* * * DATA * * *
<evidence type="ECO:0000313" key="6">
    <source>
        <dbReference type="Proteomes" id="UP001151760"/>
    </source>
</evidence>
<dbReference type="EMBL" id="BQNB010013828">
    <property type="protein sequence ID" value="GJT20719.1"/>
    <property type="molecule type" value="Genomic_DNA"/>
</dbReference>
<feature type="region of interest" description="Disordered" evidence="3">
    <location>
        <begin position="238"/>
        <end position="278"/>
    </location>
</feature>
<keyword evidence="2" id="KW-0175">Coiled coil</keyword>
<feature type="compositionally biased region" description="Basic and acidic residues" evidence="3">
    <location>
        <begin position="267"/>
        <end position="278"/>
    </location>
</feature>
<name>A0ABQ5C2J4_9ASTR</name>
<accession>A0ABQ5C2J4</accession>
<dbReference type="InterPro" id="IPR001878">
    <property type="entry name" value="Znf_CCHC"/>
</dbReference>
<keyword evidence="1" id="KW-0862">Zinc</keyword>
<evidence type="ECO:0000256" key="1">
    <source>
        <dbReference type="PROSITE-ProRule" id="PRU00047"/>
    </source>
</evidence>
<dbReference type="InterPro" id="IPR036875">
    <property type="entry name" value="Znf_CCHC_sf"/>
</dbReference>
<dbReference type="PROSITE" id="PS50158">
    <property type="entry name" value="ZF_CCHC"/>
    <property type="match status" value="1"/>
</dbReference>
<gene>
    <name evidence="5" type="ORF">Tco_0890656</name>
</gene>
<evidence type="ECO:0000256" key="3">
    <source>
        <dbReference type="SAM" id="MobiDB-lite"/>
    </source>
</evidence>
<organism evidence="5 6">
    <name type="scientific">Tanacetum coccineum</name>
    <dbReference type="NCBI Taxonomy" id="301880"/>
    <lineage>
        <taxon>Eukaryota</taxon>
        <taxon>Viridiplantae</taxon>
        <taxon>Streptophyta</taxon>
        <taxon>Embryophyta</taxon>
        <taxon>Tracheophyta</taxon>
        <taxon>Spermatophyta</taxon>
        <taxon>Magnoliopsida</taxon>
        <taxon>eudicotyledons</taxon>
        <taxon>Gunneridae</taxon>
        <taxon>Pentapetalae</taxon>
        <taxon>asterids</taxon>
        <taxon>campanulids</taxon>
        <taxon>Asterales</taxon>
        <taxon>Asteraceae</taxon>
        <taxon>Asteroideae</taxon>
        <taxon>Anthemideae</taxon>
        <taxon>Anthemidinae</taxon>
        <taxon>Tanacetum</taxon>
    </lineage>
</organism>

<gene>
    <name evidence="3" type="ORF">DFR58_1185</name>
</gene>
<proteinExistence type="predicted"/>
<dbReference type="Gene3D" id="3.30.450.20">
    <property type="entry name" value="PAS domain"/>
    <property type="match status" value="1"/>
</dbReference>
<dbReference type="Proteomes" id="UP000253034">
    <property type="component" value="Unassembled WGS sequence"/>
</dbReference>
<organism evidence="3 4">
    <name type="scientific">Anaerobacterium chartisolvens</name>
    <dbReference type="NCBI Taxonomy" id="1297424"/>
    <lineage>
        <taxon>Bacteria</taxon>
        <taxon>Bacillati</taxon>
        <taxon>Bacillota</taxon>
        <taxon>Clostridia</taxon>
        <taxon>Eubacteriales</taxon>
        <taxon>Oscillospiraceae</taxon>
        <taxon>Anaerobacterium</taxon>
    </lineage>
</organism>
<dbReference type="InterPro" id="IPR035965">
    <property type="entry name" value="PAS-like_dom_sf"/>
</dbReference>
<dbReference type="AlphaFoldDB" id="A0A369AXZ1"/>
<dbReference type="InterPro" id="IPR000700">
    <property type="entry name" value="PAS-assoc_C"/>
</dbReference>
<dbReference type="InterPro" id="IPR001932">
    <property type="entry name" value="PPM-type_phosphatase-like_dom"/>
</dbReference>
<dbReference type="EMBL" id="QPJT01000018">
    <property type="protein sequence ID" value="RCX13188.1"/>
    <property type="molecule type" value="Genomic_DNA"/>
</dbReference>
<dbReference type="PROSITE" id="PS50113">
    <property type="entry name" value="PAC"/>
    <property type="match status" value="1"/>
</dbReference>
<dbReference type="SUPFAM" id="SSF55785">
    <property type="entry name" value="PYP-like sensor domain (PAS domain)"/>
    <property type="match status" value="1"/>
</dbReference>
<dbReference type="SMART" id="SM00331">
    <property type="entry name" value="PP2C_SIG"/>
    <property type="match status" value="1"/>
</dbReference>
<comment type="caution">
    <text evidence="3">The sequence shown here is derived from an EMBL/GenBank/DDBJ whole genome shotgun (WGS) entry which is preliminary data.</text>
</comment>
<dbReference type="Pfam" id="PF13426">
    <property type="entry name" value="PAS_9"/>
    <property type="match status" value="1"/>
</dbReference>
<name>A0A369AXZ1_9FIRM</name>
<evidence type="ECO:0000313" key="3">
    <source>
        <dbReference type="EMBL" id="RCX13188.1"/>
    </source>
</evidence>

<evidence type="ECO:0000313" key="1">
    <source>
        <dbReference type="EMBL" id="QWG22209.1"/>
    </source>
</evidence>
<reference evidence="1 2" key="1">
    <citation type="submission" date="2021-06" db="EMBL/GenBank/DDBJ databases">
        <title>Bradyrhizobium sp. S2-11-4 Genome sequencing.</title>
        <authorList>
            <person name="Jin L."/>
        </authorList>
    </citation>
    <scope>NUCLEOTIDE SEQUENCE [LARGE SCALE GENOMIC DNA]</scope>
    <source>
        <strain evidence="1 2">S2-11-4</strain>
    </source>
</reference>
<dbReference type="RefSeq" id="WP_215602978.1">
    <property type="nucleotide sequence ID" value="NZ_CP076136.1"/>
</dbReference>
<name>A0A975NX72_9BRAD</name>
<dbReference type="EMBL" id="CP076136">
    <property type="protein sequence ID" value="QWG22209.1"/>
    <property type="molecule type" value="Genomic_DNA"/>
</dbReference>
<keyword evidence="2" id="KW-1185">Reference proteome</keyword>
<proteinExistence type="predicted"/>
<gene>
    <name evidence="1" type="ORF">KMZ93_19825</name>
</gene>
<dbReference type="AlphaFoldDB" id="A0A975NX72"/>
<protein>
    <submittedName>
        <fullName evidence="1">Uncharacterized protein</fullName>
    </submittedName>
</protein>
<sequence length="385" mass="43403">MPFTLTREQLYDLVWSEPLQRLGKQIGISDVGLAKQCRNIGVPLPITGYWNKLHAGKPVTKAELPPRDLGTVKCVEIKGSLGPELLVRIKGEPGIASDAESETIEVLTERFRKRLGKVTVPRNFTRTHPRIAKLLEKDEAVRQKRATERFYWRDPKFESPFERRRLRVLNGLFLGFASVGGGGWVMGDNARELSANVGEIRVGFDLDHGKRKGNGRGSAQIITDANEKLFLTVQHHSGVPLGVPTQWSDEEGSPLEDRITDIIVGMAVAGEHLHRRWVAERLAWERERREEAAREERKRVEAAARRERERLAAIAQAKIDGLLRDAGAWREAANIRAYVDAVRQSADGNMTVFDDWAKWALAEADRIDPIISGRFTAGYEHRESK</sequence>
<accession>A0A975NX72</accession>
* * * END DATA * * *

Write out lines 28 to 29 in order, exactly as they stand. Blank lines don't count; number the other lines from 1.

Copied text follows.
<keyword evidence="1" id="KW-0862">Zinc</keyword>
<evidence type="ECO:0000256" key="1">